Questions of ‘coveredness’ in Islamic codes of dress, particularly as they apply to women, are often framed through the symbolic statements that they enable or disable, or through discourses on public versus private spaces. Rather than focus on these disciplining dimensions, this article explores observations about embodied practices for clothing oneself ‘modestly’, and some of the paradoxes thereof, which emerged in the context of research about diasporic mobilities of European-Moroccans in Morocco. Drawing heavily on Karen Barad and a materialist phenomenological approach to corporeality, this approach produces an understanding of how moral bodies materialize with and through clothing. By observing and following the mobilities of participants across spaces dominated by ‘Muslim’ and ‘Western’ regimes of modesty, certain dissonances of their practices in these differentiated spaces indicate ways bodies, clothing and moralities are intra-actively entangled. Proposing ethnography as a diffractive apparatus, the analysis incorporates participant reports, as well as embodied learning through ethnographic time. By approaching this ‘disciplining’ diffractively, all agents–knowledgeable bodies, malleable clothes and spatially moral gazes–are considered as intra-actively influencing each other, mattering into ‘modesty’ where ‘subjected’ bodies, as well as clothing and regimes of modesty are adapting.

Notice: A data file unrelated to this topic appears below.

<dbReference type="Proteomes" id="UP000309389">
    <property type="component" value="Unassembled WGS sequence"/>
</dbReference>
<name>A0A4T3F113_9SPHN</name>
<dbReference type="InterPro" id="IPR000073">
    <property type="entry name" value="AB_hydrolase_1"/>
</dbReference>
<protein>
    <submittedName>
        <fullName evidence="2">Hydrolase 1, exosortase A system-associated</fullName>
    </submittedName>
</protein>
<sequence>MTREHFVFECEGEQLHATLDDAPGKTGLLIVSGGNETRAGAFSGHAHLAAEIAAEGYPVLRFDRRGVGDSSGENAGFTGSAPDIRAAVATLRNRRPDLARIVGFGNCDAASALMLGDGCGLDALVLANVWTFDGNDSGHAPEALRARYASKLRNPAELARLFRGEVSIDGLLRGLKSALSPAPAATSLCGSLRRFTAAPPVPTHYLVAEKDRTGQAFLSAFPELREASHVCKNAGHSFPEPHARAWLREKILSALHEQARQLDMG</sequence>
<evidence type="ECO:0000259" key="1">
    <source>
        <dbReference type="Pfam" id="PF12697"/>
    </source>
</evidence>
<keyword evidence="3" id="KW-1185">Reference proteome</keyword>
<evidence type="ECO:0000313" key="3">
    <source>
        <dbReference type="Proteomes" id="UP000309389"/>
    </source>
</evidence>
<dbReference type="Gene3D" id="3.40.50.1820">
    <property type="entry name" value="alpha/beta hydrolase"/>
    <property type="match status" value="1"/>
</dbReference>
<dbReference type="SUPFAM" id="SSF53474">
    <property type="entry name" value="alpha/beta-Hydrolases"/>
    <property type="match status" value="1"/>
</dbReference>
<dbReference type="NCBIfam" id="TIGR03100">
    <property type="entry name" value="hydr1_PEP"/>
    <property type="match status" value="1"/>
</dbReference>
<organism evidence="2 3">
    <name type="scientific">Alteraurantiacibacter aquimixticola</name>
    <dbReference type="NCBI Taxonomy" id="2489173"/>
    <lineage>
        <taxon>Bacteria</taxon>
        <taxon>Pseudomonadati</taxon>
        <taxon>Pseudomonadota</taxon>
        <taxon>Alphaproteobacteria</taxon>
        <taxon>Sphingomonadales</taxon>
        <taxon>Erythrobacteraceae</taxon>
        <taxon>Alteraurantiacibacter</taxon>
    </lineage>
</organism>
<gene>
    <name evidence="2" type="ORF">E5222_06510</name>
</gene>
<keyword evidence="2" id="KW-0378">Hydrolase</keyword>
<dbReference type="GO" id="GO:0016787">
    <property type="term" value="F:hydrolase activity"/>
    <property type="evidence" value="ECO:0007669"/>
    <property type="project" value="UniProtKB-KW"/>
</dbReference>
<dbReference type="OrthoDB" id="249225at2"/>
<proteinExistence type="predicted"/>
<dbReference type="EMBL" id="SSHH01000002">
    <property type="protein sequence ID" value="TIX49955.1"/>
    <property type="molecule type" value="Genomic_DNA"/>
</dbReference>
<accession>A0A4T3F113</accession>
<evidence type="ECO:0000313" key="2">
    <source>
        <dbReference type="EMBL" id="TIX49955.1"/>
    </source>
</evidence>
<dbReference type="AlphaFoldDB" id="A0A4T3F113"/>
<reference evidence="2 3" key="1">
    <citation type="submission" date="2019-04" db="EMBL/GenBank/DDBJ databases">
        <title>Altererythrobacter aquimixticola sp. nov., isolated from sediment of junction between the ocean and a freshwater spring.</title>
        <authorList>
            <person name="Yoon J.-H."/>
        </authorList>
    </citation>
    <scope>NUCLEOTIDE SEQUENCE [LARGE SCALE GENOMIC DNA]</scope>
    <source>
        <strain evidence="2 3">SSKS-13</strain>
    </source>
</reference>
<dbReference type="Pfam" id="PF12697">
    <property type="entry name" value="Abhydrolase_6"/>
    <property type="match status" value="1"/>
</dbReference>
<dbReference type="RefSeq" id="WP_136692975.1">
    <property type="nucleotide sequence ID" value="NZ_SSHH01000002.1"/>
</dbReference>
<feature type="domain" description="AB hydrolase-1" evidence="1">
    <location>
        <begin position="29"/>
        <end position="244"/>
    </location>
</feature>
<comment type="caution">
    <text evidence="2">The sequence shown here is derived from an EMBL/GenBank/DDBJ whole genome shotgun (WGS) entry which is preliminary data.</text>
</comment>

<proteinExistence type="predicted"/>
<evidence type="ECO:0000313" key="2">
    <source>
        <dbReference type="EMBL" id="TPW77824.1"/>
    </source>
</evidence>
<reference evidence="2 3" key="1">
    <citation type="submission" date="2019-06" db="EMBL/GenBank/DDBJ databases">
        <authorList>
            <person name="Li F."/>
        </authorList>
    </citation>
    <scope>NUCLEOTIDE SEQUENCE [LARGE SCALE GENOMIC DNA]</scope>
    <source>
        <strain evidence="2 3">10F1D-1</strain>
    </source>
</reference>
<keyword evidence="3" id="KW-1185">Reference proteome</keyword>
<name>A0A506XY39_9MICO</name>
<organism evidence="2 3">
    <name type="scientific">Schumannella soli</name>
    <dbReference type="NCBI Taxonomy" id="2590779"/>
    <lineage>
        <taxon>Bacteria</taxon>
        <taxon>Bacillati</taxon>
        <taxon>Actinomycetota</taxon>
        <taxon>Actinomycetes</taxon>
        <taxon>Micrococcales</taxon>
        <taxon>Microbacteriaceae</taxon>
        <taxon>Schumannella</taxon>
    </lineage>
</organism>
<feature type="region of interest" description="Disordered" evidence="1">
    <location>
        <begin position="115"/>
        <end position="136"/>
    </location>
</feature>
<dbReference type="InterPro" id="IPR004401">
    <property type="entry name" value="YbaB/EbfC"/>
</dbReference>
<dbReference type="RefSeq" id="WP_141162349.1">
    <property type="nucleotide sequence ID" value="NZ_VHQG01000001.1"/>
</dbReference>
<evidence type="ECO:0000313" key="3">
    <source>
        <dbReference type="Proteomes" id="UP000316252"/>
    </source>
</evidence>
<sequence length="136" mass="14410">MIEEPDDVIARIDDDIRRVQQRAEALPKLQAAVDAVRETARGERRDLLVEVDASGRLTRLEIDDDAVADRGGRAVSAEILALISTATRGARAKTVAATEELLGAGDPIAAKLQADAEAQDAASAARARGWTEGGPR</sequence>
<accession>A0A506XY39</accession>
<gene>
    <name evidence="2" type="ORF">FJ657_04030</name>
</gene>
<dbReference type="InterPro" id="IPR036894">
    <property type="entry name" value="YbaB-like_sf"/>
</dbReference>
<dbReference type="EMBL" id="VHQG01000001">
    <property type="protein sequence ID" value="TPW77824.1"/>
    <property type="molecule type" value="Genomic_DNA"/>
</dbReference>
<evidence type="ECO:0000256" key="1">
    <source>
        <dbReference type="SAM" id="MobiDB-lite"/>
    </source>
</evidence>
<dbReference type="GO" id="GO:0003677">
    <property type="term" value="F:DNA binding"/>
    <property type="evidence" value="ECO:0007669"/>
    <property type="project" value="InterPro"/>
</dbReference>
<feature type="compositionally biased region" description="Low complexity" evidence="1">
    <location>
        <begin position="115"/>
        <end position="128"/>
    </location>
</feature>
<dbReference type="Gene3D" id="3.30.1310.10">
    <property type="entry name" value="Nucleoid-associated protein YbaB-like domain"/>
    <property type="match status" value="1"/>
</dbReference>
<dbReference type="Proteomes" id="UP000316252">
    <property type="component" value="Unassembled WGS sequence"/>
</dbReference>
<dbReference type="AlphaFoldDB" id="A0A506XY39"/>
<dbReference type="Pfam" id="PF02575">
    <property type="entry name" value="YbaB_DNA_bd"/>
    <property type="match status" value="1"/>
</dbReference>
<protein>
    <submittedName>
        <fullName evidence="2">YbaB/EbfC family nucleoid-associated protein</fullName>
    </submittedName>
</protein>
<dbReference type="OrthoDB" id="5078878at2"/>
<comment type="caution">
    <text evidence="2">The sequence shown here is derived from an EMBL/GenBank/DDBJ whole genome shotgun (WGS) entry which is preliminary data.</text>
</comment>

This is an open access article distributed under the Creative Commons Attribution License
which permits unrestricted use, distribution, and reproduction in any medium, provided the original work is properly cited